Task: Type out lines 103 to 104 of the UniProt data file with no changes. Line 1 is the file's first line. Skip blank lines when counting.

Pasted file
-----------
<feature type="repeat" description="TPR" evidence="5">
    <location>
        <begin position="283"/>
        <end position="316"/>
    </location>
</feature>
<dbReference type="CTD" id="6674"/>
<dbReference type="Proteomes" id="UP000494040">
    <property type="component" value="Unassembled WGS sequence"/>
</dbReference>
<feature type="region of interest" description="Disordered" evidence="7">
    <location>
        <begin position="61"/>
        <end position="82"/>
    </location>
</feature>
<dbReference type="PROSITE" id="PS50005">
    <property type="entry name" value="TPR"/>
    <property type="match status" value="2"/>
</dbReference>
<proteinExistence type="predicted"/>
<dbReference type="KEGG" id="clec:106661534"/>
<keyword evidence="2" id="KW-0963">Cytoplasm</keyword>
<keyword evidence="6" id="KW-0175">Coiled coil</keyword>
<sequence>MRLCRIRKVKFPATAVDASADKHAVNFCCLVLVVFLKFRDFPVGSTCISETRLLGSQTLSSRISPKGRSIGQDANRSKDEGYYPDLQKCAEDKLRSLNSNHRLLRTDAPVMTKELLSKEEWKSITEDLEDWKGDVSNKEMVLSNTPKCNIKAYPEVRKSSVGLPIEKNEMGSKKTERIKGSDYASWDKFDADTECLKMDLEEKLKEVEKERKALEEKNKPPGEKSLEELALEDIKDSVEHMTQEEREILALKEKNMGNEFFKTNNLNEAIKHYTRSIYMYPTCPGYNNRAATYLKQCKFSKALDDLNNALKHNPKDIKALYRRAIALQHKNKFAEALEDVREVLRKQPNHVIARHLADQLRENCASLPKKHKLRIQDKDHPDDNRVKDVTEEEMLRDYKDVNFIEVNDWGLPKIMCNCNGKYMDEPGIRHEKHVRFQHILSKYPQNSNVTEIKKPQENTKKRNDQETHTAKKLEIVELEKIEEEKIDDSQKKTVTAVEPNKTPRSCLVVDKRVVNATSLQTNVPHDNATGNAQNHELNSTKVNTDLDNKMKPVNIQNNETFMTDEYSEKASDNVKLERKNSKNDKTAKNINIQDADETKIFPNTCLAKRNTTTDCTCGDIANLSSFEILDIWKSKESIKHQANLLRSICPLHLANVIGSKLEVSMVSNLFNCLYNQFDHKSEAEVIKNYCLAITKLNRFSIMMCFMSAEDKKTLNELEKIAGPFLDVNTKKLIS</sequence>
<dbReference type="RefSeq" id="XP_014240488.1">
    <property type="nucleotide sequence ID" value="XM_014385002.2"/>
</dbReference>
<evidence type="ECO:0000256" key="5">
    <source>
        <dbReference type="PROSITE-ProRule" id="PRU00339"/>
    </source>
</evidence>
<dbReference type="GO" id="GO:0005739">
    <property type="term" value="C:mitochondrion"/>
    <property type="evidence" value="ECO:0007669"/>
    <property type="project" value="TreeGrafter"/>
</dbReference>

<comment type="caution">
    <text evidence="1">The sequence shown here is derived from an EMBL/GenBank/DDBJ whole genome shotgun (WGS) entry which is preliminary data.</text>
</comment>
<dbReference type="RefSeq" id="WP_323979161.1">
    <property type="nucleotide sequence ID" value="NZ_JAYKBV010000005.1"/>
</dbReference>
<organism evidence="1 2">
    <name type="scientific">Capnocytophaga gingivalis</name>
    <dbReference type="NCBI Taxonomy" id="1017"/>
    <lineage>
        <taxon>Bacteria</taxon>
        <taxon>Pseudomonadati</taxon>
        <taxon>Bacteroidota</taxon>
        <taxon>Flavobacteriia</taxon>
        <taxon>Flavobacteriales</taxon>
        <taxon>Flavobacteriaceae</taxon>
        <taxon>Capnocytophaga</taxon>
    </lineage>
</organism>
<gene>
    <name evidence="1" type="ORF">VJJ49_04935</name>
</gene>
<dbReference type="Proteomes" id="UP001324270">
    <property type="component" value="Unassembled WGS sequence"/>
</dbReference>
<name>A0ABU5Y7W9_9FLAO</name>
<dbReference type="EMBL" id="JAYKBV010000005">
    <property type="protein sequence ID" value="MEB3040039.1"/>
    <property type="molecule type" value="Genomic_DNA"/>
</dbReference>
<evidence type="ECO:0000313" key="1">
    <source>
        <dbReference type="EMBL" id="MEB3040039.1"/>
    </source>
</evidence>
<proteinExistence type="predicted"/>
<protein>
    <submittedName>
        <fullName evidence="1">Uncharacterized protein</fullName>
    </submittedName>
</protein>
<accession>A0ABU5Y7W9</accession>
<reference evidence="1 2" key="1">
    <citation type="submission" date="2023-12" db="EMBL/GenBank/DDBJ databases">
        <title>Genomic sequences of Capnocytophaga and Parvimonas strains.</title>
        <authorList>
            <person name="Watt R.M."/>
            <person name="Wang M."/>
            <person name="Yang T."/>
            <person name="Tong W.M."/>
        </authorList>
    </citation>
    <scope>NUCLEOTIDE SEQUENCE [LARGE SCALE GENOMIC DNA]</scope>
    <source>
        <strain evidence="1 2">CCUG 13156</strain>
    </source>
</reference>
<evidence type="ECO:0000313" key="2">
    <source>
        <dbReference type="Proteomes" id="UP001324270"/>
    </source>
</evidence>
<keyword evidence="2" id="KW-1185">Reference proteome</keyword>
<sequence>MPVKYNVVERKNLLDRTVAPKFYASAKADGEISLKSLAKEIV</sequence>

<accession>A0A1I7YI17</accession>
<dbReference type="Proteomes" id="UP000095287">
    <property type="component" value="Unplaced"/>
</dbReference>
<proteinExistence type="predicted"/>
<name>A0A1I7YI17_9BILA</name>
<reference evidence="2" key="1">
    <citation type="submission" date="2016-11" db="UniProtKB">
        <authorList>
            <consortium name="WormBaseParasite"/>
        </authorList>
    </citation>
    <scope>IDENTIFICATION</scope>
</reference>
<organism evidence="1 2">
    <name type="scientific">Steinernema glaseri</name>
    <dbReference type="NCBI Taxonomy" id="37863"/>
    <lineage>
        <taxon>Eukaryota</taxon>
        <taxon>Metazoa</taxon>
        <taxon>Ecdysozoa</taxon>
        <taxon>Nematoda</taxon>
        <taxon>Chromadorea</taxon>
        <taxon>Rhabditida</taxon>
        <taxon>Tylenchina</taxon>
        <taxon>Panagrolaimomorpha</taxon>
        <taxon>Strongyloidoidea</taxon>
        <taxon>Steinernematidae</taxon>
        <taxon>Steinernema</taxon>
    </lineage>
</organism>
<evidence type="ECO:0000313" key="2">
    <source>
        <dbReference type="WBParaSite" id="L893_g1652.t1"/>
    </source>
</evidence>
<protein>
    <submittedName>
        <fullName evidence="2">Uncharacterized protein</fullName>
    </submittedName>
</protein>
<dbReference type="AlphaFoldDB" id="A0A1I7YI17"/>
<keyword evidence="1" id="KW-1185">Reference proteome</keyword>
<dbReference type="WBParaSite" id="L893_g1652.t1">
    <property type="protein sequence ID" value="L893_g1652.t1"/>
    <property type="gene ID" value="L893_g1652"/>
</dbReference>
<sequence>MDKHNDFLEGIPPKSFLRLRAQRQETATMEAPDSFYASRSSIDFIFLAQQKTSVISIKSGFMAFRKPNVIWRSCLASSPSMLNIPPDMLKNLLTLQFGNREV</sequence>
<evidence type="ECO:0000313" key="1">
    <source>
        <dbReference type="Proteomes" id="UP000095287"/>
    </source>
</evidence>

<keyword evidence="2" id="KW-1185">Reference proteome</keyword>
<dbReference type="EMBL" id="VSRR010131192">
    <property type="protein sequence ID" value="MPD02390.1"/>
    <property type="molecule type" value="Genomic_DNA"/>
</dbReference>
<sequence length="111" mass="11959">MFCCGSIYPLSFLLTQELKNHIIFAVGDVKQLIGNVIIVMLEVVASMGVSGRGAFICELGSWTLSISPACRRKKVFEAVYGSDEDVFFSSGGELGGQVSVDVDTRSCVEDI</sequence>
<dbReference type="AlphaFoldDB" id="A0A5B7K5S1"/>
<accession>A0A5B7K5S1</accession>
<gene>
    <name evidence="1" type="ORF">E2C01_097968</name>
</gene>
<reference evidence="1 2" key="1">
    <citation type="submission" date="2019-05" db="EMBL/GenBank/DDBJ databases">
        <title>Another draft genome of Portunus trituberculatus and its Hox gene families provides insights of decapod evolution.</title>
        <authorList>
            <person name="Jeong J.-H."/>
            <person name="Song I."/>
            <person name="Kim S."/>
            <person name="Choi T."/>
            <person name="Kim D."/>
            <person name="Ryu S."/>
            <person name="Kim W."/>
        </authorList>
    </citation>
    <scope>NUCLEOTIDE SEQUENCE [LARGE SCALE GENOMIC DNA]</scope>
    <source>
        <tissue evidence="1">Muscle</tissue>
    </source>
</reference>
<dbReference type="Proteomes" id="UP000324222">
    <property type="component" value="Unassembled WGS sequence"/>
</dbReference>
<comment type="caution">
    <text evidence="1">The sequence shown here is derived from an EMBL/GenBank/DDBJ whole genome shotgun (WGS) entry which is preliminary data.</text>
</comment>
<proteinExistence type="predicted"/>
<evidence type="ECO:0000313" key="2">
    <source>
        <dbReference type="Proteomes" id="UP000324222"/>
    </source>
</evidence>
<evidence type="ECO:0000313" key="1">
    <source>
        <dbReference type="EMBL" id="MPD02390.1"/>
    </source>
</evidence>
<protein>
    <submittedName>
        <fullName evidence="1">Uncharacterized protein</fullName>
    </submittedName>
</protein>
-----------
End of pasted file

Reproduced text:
<accession>A0A1I7YI17</accession>
<dbReference type="Proteomes" id="UP000095287">